This law is wrong, not because it is based on laicity principles. It is wrong because it doesn't make sense. Burqa-wearing women are extremely rare in france - I've never seen one in my life except on TV recently - and you don't pass a law to ban a behaviour which is so rare and pretty innocuous. In fact by banning it they will prompt more women to wear the Burqa out of solidarity/for provocation and that's stupid. There is no tradition of wearing the Burqa in the muslim community in France, nor in the countries from which this community originates.

        It is wrong also because it is redundant. Before this law was passed, it was already prohibited to walk the streets with your face hidden - irrespective of religion.

        Passing this law was just a manoeuvre. But within the French value system, it is quite right that this kind of attire should be prohibited.
        As I said previously, this law is directed at the muslim community, not at women.


        •  I agree with you (1+ / 0-)
          Recommended by:
          Regina in a Sears Kit House

          I absolutely abhor the Burqua. I feel that it was created by an extremist faction of Islam to oppress women's rights and basically make them invisable. That being said, I can understand a nation making laws to assure that women are not being forced to wear them, but not disallowing them from wearing them if it is their choice.

          Their is a very fine line dividing what can be construed to be "overtly" religious from other types of secular clothing, headwear, jewelry etc. The robe which the Dali Lamma is wearing, resembles any number of secular robes/shawls. And why should anyone else be offended if I choose to wear a cross or Star of David on a pendant? Overt symbols of one's religion do not take anything away from one's patriotism. Jewelry and clothing are expressions of one's individuality and beliefs. It is really no different banning these items than it is to ban free speech. Are people not allowed to SPEAK of their religious beliefs in public in France?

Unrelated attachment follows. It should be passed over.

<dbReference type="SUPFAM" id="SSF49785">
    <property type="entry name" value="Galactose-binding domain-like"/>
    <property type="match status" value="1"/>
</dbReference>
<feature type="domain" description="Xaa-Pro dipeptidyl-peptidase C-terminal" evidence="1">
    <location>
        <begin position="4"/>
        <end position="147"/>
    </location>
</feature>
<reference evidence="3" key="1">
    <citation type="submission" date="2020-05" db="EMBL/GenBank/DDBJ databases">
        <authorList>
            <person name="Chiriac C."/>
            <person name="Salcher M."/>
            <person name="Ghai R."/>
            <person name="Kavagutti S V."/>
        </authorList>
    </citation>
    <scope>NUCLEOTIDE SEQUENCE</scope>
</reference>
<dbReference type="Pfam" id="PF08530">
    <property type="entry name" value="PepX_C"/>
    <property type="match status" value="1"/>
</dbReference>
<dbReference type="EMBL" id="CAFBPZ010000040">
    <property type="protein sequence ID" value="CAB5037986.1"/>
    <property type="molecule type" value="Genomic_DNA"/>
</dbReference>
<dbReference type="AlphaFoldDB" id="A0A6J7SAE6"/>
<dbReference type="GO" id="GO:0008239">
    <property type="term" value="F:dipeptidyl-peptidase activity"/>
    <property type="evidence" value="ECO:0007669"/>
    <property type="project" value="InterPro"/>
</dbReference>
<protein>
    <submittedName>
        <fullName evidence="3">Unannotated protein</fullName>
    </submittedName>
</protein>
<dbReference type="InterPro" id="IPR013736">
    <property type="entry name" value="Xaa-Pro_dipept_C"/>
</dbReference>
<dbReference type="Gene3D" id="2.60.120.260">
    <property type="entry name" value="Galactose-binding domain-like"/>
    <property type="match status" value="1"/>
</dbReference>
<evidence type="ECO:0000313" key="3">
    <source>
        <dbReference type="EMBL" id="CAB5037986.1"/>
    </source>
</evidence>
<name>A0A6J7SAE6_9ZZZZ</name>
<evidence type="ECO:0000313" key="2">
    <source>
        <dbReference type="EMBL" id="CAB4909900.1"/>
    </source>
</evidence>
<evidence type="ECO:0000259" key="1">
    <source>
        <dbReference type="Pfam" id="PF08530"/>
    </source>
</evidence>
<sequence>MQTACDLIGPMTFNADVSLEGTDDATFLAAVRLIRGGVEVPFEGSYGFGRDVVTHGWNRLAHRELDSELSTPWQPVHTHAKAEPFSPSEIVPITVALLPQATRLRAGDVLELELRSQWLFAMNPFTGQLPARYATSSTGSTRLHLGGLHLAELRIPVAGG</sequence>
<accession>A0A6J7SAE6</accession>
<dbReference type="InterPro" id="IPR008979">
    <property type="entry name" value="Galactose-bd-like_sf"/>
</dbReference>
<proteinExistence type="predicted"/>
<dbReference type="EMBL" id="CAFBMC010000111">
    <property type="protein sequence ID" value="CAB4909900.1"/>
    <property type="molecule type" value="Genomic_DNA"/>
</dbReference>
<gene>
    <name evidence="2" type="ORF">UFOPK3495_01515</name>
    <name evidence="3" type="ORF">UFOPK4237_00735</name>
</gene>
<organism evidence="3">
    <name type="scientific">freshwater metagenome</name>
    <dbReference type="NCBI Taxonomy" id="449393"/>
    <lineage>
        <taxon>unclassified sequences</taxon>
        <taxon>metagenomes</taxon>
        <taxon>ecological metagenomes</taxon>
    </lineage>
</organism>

As far as security is concerned....someone could just as easily conceal bombs/weapons under a large jacket or other loose fitting clothing. And there could be a provision in French law that requires someone to reveal their face momentarily for security and/or ID purposes.

          •  The notion of free speech is interpreted (0+ / 0-)

            very differently in France and in the US. In the US free speech is a freedom which seems to be set above all other rights. In France there are a number of fundamental rights and principles, which include freedom of speech. Each of these rights and principles is sacred, but none can be carried to the extent that it infringes upon another one.  
            Laicity is one of these fundamental principles.

            The US constitution (the way it is understood and implemented) is very individualistic. The French constitution establishes a balance between individual and collective rights. That explains why our right to bear arms is severely limited by the right of others to live in a secure society,  the right of expression is also limited by the right of other people not to be hurt or unjustly attacked verbally, taxes can be raised in order to create collective protections and anybody pretending that it's illegal would be laughed at.

            In a school, you're not allowed to carry conspicuous religious signs, and you are supposed to be discrete and unobtrusive about your religious creeds because the school is the most sacred place of the French Republic.

            In public, you are perfectly allowed to carry religious conspicuous religious signs or clothing. A priest, the Dalai Lama or anybody else, for that matter, is allowed to dress the way they like in public as well as in private.

            I think that the problems the partisans of this bill have with the burqa are more or less the ones you have (and I have too). Hiding completely a woman's body (and why not a man's?) is going too far, is negating that person's dignity according to the codes of the French society as of 2011. It is, in short, an obscenity. Just as walking naked in the streets poses a problem to that same society. You could argue that walking naked in the streets is a form of expression which should be protected. It is not, because it's contrary to our accepted codes to too great an extent. In the French context, one can argue that the same is true of the burqa. Probably in the US context the perception would be different.

            I guess any society is entitled to impose certain modes of behaviour, and all societies do it. In that sense, I'm comfortable with the fact that wearing the Burka or more generally hiding one's face in public is forbidden. What I don't like at all, is that this law was passed in a spirit of stigmatization of the muslim community.

    •  The Irony is that the Algerians (0+ / 0-)

      Fought hard to get rid of colonial France only to themselves colonize Marsailles and Paris. I'm not surprised tge French are fidgety with these things.  

      A Catholic, Jew, Muslim and Buddhist walk into Al Aqsa Mosque. Buddhist immediately exclaims: "excuse me I appear to be in the wrong joke."

      by Salo on Sat Apr 16, 2011 at 07:10:08 AM PDT